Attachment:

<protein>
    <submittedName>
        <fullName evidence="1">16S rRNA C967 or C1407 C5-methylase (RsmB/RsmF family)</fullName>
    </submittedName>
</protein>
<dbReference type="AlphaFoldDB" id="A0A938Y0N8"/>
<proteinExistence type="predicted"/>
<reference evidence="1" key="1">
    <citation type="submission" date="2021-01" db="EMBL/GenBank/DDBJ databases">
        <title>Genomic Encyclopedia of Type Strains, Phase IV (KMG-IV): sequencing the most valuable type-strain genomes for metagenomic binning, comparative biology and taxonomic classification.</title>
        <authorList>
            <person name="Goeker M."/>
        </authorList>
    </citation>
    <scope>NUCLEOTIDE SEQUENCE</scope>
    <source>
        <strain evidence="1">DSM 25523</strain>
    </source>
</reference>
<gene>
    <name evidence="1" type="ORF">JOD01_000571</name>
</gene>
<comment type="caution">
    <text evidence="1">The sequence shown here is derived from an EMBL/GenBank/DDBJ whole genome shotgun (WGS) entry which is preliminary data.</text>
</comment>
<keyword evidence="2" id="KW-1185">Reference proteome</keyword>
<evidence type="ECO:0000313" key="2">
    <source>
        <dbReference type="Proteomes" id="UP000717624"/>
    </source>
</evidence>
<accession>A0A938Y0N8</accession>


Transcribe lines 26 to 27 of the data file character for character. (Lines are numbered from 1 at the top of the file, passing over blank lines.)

<keyword evidence="2" id="KW-1185">Reference proteome</keyword>
<evidence type="ECO:0000313" key="2">